The European AstraZeneca’s vaccine response is cautious and messy at the same time


The situation became so fraught that the President of the European Commission, Ursula von der Leyen He said Wednesday Brussels was considering whether to halt vaccine exports to make sure “Europe gets its fair share” – an announcement that sparked angry reactions from non-EU countries expecting doses.

The supply problem was exacerbated this week by decisions by a number of European governments to ban the use of the AstraZeneca Coronavirus vaccine due to safety concerns – not only disrupting vaccine supplies but potentially causing long-term public concerns about the drug, even if it later proves to be safe, as many expect. The experts.

Germany, Italy, Spain, Ireland and France are among the countries that have suspended the use of the vaccine, which was developed with great fanfare by researchers at the University of Oxford and forms a large part of the vaccine supply across the continent. Their concern was related to a number of blood clotting incidents, some of which were fatal, among those who had received the prick.

The prevailing opinion among scientists is that these incidents are likely not related to pollination – this correlation does not imply causation.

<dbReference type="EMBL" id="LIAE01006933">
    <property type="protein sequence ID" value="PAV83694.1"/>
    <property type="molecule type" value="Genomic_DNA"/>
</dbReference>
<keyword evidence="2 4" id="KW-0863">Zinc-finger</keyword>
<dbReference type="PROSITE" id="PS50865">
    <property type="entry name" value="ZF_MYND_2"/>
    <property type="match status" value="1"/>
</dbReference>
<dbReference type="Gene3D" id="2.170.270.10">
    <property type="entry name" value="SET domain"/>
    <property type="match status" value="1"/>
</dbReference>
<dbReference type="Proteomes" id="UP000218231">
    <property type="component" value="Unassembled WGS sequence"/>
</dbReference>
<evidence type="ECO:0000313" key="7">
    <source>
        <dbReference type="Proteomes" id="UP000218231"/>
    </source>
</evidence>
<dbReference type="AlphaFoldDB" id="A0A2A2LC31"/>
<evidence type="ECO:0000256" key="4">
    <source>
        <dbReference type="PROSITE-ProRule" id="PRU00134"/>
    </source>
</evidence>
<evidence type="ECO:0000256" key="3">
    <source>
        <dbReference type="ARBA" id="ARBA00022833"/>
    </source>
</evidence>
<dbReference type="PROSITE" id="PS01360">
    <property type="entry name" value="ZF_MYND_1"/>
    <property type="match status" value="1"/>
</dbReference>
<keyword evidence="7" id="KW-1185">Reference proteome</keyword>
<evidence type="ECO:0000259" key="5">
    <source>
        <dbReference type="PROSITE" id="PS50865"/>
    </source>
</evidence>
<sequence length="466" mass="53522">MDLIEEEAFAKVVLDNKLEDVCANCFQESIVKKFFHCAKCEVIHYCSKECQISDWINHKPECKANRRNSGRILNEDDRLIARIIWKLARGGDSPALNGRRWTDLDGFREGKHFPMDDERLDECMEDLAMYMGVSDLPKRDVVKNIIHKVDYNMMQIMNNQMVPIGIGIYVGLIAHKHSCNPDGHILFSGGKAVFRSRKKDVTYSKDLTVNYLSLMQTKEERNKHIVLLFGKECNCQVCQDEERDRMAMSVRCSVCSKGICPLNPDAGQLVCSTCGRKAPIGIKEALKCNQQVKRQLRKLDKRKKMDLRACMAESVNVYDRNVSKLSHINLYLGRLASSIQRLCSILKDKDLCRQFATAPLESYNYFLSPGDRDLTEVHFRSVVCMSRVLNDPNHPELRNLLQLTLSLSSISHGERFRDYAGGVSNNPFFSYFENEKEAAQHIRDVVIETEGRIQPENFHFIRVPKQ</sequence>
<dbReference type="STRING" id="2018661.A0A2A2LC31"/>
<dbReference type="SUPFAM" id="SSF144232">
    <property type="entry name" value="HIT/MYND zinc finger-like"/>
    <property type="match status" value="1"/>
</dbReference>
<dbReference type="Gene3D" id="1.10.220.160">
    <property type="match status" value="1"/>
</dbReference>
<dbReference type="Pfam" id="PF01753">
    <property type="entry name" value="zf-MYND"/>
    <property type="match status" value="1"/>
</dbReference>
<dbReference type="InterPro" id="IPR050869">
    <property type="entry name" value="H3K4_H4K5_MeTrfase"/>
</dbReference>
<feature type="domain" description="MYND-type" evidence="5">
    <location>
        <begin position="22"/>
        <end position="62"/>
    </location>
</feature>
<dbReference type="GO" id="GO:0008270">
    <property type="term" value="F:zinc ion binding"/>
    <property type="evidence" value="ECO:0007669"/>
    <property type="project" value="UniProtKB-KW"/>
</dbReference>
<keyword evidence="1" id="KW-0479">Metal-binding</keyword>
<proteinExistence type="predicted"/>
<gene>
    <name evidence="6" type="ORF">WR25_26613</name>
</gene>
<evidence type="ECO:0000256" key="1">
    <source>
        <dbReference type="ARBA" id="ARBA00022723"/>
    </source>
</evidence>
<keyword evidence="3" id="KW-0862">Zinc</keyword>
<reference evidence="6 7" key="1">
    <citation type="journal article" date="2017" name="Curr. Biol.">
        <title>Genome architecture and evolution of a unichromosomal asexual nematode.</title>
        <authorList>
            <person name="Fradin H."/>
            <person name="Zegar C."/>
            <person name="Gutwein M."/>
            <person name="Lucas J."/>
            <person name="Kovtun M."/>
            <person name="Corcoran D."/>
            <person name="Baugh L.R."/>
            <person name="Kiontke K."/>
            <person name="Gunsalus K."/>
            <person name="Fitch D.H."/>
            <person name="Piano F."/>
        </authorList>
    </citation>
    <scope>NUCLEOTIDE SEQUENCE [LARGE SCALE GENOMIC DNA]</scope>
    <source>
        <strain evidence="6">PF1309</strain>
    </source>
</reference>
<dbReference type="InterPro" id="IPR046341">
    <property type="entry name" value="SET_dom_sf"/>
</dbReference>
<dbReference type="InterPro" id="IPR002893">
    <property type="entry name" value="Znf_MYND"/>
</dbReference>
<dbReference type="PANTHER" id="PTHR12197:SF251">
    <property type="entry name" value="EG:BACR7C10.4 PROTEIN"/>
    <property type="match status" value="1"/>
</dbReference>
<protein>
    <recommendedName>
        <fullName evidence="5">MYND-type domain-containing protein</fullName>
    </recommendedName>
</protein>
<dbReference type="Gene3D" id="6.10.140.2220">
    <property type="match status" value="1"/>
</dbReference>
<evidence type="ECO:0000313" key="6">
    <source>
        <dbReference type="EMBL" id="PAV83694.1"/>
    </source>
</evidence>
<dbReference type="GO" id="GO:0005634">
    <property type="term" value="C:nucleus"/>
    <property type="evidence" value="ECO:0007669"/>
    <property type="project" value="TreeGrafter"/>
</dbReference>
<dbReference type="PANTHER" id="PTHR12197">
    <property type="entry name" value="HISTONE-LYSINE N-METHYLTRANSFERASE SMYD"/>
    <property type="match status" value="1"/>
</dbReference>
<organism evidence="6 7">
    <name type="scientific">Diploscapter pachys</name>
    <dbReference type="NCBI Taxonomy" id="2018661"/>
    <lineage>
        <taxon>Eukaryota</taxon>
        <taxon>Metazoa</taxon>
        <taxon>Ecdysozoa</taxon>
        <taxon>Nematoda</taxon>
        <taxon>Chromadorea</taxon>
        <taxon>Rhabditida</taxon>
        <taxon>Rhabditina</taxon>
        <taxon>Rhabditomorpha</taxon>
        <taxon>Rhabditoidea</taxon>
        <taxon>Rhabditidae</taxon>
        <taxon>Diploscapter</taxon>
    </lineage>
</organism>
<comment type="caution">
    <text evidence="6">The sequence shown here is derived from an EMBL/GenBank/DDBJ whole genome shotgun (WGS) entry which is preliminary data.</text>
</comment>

“Vaccines protect against one thing: infection or infection as well as disease,” Susan Ellenberg, a biostatistician at the University of Pennsylvania, told Stat News. this week. “They are not protecting you from anything else that might happen to you.”

The European Medicines Agency (EMA), the largest drug regulator in Europe, is expected to announce the preliminary results of its safety review on Thursday, and we hope it will provide some much-needed clarity. But the losses were already high for Europe in both cases Expired dosesHigh cases and poor morale.

Like the Washington Post Michael Birnbaum, Chico Harlan and Stefano Petrelli reportSome parts of Europe are now in the third wave of infections. “With every day that vaccination is delayed, there are hospitalizations and deaths,” said Fabrizio Brigliasco, a virologist at the University of Milan in Italy – a country that closes its doors again due to the high number of cases.

The biggest problem in Europe is not recklessness, but caution. The continent was hit hard and the beginning of the epidemic. Its success in the year has varied since then across Europe, with nearly all countries – even those that followed the most recommended measures – suffering exorbitant fees.

And this is where European leaders, including those praised for their reasons and technocratic leanings, such as German Angela Merkel, have lagged behind the stricter political decision-making in countries such as Britain, Israel and the United States, as well as More lean governments like Chile.

Those states adopted strong arm tactics to ensure a variety of dosages, and quickly searched for independent deals with manufacturers. Meanwhile, most European countries have adhered to the EU’s more measured approach and final deals at a later date. A sticking point, according to Accounts from insiders, The price was.